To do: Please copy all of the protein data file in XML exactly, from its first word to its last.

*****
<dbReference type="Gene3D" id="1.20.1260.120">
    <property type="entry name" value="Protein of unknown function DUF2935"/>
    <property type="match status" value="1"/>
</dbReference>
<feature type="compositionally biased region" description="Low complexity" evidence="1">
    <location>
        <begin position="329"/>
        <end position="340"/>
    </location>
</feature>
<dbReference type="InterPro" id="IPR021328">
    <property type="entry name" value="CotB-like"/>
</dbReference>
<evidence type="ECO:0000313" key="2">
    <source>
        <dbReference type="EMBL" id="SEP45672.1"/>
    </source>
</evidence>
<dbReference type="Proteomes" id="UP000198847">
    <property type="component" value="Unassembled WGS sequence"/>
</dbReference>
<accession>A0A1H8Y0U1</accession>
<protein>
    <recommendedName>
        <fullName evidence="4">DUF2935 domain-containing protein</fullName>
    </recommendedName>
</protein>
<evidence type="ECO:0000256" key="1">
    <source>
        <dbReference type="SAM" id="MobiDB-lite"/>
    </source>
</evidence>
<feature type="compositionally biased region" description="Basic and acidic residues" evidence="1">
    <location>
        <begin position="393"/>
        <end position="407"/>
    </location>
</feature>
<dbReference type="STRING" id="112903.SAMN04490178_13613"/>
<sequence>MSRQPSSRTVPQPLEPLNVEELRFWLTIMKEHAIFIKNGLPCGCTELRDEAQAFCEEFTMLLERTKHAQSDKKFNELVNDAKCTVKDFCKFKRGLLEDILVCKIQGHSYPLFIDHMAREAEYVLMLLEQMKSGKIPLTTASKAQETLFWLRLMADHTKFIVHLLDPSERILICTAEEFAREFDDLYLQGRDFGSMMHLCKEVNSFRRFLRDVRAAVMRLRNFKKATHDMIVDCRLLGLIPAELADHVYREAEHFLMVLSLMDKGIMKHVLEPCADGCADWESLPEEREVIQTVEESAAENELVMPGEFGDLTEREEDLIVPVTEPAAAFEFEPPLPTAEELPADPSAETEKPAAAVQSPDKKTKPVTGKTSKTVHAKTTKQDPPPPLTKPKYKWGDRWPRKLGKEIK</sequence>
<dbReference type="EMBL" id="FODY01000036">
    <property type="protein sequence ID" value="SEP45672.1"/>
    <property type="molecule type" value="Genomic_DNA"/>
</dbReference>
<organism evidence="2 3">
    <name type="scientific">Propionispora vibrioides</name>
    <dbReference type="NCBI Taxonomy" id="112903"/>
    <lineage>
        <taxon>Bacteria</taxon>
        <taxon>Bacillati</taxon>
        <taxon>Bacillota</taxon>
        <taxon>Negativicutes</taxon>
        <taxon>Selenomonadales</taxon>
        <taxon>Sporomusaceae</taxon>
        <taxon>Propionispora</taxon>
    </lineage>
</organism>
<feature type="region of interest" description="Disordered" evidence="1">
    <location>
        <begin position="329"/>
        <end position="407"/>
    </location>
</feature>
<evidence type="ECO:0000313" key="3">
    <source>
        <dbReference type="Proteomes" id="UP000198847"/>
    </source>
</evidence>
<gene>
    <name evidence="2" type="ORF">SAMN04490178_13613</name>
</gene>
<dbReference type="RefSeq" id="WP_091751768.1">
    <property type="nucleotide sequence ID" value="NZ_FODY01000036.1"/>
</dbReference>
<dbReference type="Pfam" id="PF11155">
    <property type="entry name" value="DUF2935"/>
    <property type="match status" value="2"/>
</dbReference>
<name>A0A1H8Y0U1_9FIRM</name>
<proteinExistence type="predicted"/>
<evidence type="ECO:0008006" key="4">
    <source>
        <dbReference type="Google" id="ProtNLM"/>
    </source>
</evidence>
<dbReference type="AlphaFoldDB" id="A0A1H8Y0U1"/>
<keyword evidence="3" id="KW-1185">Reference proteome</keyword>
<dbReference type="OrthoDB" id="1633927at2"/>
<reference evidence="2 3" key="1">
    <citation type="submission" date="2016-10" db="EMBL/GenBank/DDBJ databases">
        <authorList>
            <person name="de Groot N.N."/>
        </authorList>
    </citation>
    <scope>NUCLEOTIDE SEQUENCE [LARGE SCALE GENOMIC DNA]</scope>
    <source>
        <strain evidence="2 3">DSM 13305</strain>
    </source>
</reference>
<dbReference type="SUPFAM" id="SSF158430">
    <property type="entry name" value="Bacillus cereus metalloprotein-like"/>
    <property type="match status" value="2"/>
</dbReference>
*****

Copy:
<dbReference type="Gene3D" id="1.20.1260.120">
    <property type="entry name" value="Protein of unknown function DUF2935"/>
    <property type="match status" value="1"/>
</dbReference>
<feature type="compositionally biased region" description="Low complexity" evidence="1">
    <location>
        <begin position="329"/>
        <end position="340"/>
    </location>
</feature>
<dbReference type="InterPro" id="IPR021328">
    <property type="entry name" value="CotB-like"/>
</dbReference>
<evidence type="ECO:0000313" key="2">
    <source>
        <dbReference type="EMBL" id="SEP45672.1"/>
    </source>
</evidence>
<dbReference type="Proteomes" id="UP000198847">
    <property type="component" value="Unassembled WGS sequence"/>
</dbReference>
<accession>A0A1H8Y0U1</accession>
<protein>
    <recommendedName>
        <fullName evidence="4">DUF2935 domain-containing protein</fullName>
    </recommendedName>
</protein>
<evidence type="ECO:0000256" key="1">
    <source>
        <dbReference type="SAM" id="MobiDB-lite"/>
    </source>
</evidence>
<feature type="compositionally biased region" description="Basic and acidic residues" evidence="1">
    <location>
        <begin position="393"/>
        <end position="407"/>
    </location>
</feature>
<dbReference type="STRING" id="112903.SAMN04490178_13613"/>
<sequence>MSRQPSSRTVPQPLEPLNVEELRFWLTIMKEHAIFIKNGLPCGCTELRDEAQAFCEEFTMLLERTKHAQSDKKFNELVNDAKCTVKDFCKFKRGLLEDILVCKIQGHSYPLFIDHMAREAEYVLMLLEQMKSGKIPLTTASKAQETLFWLRLMADHTKFIVHLLDPSERILICTAEEFAREFDDLYLQGRDFGSMMHLCKEVNSFRRFLRDVRAAVMRLRNFKKATHDMIVDCRLLGLIPAELADHVYREAEHFLMVLSLMDKGIMKHVLEPCADGCADWESLPEEREVIQTVEESAAENELVMPGEFGDLTEREEDLIVPVTEPAAAFEFEPPLPTAEELPADPSAETEKPAAAVQSPDKKTKPVTGKTSKTVHAKTTKQDPPPPLTKPKYKWGDRWPRKLGKEIK</sequence>
<dbReference type="EMBL" id="FODY01000036">
    <property type="protein sequence ID" value="SEP45672.1"/>
    <property type="molecule type" value="Genomic_DNA"/>
</dbReference>
<organism evidence="2 3">
    <name type="scientific">Propionispora vibrioides</name>
    <dbReference type="NCBI Taxonomy" id="112903"/>
    <lineage>
        <taxon>Bacteria</taxon>
        <taxon>Bacillati</taxon>
        <taxon>Bacillota</taxon>
        <taxon>Negativicutes</taxon>
        <taxon>Selenomonadales</taxon>
        <taxon>Sporomusaceae</taxon>
        <taxon>Propionispora</taxon>
    </lineage>
</organism>
<feature type="region of interest" description="Disordered" evidence="1">
    <location>
        <begin position="329"/>
        <end position="407"/>
    </location>
</feature>
<evidence type="ECO:0000313" key="3">
    <source>
        <dbReference type="Proteomes" id="UP000198847"/>
    </source>
</evidence>
<gene>
    <name evidence="2" type="ORF">SAMN04490178_13613</name>
</gene>
<dbReference type="RefSeq" id="WP_091751768.1">
    <property type="nucleotide sequence ID" value="NZ_FODY01000036.1"/>
</dbReference>
<dbReference type="Pfam" id="PF11155">
    <property type="entry name" value="DUF2935"/>
    <property type="match status" value="2"/>
</dbReference>
<name>A0A1H8Y0U1_9FIRM</name>
<proteinExistence type="predicted"/>
<evidence type="ECO:0008006" key="4">
    <source>
        <dbReference type="Google" id="ProtNLM"/>
    </source>
</evidence>
<dbReference type="AlphaFoldDB" id="A0A1H8Y0U1"/>
<keyword evidence="3" id="KW-1185">Reference proteome</keyword>
<dbReference type="OrthoDB" id="1633927at2"/>
<reference evidence="2 3" key="1">
    <citation type="submission" date="2016-10" db="EMBL/GenBank/DDBJ databases">
        <authorList>
            <person name="de Groot N.N."/>
        </authorList>
    </citation>
    <scope>NUCLEOTIDE SEQUENCE [LARGE SCALE GENOMIC DNA]</scope>
    <source>
        <strain evidence="2 3">DSM 13305</strain>
    </source>
</reference>
<dbReference type="SUPFAM" id="SSF158430">
    <property type="entry name" value="Bacillus cereus metalloprotein-like"/>
    <property type="match status" value="2"/>
</dbReference>